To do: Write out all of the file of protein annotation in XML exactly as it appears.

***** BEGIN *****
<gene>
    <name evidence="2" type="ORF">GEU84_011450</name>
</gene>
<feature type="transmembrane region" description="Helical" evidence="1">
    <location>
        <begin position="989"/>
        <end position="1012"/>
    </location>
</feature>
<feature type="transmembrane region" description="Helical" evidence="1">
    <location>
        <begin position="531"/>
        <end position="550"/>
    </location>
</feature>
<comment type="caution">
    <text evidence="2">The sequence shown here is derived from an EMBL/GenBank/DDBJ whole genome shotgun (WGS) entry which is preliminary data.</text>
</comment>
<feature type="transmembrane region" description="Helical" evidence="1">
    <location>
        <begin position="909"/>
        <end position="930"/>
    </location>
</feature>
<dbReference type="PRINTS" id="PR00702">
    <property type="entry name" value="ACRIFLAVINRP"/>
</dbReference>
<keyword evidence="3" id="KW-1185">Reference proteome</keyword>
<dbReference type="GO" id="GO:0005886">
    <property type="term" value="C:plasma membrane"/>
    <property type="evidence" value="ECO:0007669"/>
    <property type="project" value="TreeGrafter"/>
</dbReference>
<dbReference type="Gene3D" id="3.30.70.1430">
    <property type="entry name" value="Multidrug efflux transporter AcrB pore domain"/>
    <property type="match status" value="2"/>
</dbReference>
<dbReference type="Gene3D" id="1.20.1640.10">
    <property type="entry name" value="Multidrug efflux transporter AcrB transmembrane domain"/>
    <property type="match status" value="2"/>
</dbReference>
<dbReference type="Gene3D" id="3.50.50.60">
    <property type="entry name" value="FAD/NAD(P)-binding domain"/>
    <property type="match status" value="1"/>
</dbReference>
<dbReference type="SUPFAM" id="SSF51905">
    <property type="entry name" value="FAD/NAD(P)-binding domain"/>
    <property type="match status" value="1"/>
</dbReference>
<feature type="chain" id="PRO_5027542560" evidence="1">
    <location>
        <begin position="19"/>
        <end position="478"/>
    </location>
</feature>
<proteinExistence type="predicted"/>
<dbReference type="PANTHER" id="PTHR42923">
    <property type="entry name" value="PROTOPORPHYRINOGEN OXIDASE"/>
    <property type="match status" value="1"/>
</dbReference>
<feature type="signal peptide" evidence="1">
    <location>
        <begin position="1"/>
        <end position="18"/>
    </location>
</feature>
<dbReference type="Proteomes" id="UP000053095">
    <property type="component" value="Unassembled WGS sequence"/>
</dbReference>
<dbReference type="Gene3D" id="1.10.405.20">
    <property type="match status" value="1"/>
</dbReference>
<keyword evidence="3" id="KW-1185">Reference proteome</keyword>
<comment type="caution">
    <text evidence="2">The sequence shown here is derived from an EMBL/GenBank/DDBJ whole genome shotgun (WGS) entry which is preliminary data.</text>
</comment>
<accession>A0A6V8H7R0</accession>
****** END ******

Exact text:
<gene>
    <name evidence="2" type="ORF">GEU84_011450</name>
</gene>
<feature type="transmembrane region" description="Helical" evidence="1">
    <location>
        <begin position="989"/>
        <end position="1012"/>
    </location>
</feature>
<feature type="transmembrane region" description="Helical" evidence="1">
    <location>
        <begin position="531"/>
        <end position="550"/>
    </location>
</feature>
<comment type="caution">
    <text evidence="2">The sequence shown here is derived from an EMBL/GenBank/DDBJ whole genome shotgun (WGS) entry which is preliminary data.</text>
</comment>
<feature type="transmembrane region" description="Helical" evidence="1">
    <location>
        <begin position="909"/>
        <end position="930"/>
    </location>
</feature>
<dbReference type="PRINTS" id="PR00702">
    <property type="entry name" value="ACRIFLAVINRP"/>
</dbReference>
<keyword evidence="3" id="KW-1185">Reference proteome</keyword>
<dbReference type="GO" id="GO:0005886">
    <property type="term" value="C:plasma membrane"/>
    <property type="evidence" value="ECO:0007669"/>
    <property type="project" value="TreeGrafter"/>
</dbReference>
<dbReference type="Gene3D" id="3.30.70.1430">
    <property type="entry name" value="Multidrug efflux transporter AcrB pore domain"/>
    <property type="match status" value="2"/>
</dbReference>
<dbReference type="Gene3D" id="1.20.1640.10">
    <property type="entry name" value="Multidrug efflux transporter AcrB transmembrane domain"/>
    <property type="match status" value="2"/>
</dbReference>
<dbReference type="Gene3D" id="3.50.50.60">
    <property type="entry name" value="FAD/NAD(P)-binding domain"/>
    <property type="match status" value="1"/>
</dbReference>
<dbReference type="SUPFAM" id="SSF51905">
    <property type="entry name" value="FAD/NAD(P)-binding domain"/>
    <property type="match status" value="1"/>
</dbReference>
<feature type="chain" id="PRO_5027542560" evidence="1">
    <location>
        <begin position="19"/>
        <end position="478"/>
    </location>
</feature>
<proteinExistence type="predicted"/>
<dbReference type="PANTHER" id="PTHR42923">
    <property type="entry name" value="PROTOPORPHYRINOGEN OXIDASE"/>
    <property type="match status" value="1"/>
</dbReference>
<feature type="signal peptide" evidence="1">
    <location>
        <begin position="1"/>
        <end position="18"/>
    </location>
</feature>
<dbReference type="Proteomes" id="UP000053095">
    <property type="component" value="Unassembled WGS sequence"/>
</dbReference>
<dbReference type="Gene3D" id="1.10.405.20">
    <property type="match status" value="1"/>
</dbReference>
<keyword evidence="3" id="KW-1185">Reference proteome</keyword>
<comment type="caution">
    <text evidence="2">The sequence shown here is derived from an EMBL/GenBank/DDBJ whole genome shotgun (WGS) entry which is preliminary data.</text>
</comment>
<accession>A0A6V8H7R0</accession>